Bidri Ware - The technique of using precious metals as a decorative inlay in pieces of blackened base metal was probably developed in or around the city of Bidar, in the centre of India, in the 15th century, though no examples of Bidri ware, as it came to be called, are known from before the 17th century

 

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Bidri Ware from India


BIDRI WARE

 A painstaking form of very decorative inlaid metalwork, developed in central India before it was colonized, enjoyed a fashion in Europe in the late 19th century and is still appreciated today.

Indo-Persian Bidri Inlaid Lidded Genie Bottle

 The technique of using precious metals as a decorative inlay in pieces of blackened base metal was probably developed in or around the city of Bidar, in the centre of India, in the 15th century, though no examples of Bidri ware, as it came to be called, are known from before the 17th century.

 It took a lot of time and effort to make Bidri ware. The piece was first cast in an alloy that was mainly zinc, then smoothed. The design was drawn on, then chiselled out to an even depth.

 Silver sheet or wire (occasionally brass and gold) was inlaid in the chiselled design flush with the surface. As a final touch, the piece was coated with a cocktail of chemicals and Bidar mud. This gave the alloy a rich black colour from which the silver stood out in brilliant contrast.

 Early Bidri work was expensive, and at first available only to the rich. Pieces were for social and ceremonial use; most common were the bases of hookahs 'hubble-bubble' pipes or items for preparing and serving pan, parcels of nuts and spices wrapped in leaves that were eaten a the end of a meal as a digestive and stimulant.

 As time went on, other items were added to the repertoire; ewers, bottles with domed covers, candlesticks, rectangular boxes with hinged or separate lids, and so on.  They were often made to specific commission rather than for general sale.

 In the second half of the 19th century, production of Bidri ware was stepped up as it acquired admirers in the West. It was featured at the Great Exhibition of 1851 and taken up by lovers of the curious and exotic.

 As a result, more places in India started to produce the ware. The form of decoration most frequently used at this time was a poppy cartouche, which could be adapted to a wide variety of surfaces and shapes.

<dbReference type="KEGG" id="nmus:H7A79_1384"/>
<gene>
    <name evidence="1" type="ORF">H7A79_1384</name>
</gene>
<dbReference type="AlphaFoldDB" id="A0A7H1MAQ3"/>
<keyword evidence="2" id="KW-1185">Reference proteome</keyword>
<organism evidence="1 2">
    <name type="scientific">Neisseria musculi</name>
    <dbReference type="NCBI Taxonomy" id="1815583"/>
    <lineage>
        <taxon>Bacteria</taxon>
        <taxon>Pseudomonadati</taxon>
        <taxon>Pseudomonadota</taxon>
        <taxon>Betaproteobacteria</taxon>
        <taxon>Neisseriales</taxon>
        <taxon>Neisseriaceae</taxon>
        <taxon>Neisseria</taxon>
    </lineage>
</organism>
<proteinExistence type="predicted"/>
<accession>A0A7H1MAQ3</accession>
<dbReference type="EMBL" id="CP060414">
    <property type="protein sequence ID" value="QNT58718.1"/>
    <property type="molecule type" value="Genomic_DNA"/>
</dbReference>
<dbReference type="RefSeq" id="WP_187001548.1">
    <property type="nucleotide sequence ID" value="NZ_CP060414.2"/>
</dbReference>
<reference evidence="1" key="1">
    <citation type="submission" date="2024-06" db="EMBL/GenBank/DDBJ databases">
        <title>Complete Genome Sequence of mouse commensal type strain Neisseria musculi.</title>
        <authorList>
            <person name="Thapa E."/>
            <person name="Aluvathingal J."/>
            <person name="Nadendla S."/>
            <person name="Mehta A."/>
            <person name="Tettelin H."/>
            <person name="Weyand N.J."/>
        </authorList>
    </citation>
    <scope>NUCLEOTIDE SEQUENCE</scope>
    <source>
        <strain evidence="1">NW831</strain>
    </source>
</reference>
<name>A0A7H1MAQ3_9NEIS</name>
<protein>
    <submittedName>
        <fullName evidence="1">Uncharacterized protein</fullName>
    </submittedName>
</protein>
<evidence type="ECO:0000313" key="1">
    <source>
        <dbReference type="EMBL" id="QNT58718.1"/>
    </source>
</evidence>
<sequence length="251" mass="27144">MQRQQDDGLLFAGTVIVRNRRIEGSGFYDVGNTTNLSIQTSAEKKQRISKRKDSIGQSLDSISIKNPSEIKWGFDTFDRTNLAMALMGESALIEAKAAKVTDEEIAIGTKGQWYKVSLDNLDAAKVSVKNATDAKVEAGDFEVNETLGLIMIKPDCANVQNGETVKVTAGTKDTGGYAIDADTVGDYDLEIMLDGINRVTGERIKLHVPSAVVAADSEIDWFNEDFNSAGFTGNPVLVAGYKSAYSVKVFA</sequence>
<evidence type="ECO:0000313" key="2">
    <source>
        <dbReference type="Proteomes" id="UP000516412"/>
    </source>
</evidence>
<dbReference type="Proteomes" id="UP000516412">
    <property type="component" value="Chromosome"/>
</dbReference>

Almost all Bidar work of the period uses it, though other centres had their own favourites - a floral, diamond patterned lattice in Purnea, for instance, and fish in Lucknow.

 With the increased production came a decline in quality, followed by a fall in demand. Though the manufacture of Bidri ware continues to this day, it is now only on a small scale, supported by government grants.

COLLECTOR'S NOTES

 Bidri ware came to Britain from two sources; some of it was imported by retailers such as Liberty's, who specialized in exotic decorative wares, and some was brought into the country by those who had lived or worked in colonial India.

 As a result, items of Bidri ware quite often turn up at country auction rooms and dealers. The vast majority of these were made in the 19th century; earlier pieces are real finds, and may fetch high prices.

OLD BIDRI WARE

 These valuable early pieces can be recognized by the frequent use made of brass in the decorative detail and by the naturalistic, flowing quality of the floral inlay.

 The majority of 18th-century Bidri pieces have well-spaced, bold motifs made from large pieces of silver, while late 19th-century ones tend to have an all-over decoration that uses many very small pieces of silver.

 Some 19th-century Bidri ware was made using inferior methods; in Lucknow, for instance, it became the practice to lay the silver directly on to the surface of the piece, rather than chisel out inlay channels.

 Copies were made using inferior materials, but these are generally easy to spot; tin plate often replaced the silver inlay, yellow brass rather than grey zinc alloy was used as the base material, and the bottles were spun or hammered rather than cast, making them much lighter in weight.

 When buying, the most important consideration is the quality of the inlay. Check that the original black background has not been polished away and that the surface is as smooth as it's meant to be.

 The condition of a piece is important in setting a price, though less than perfect pieces are still worth buying. It's not unusual, for instance, for the silver inlay to start to come away from the body, eventually leaving just the carved design in the base metal.

 Pieces are generally thought of as collectable if 90 per cent or more of the silver is intact, though items even more distressed than this are worth picking up if the design is a particularly interesting or unusual one, or the piece is very early in date.

 





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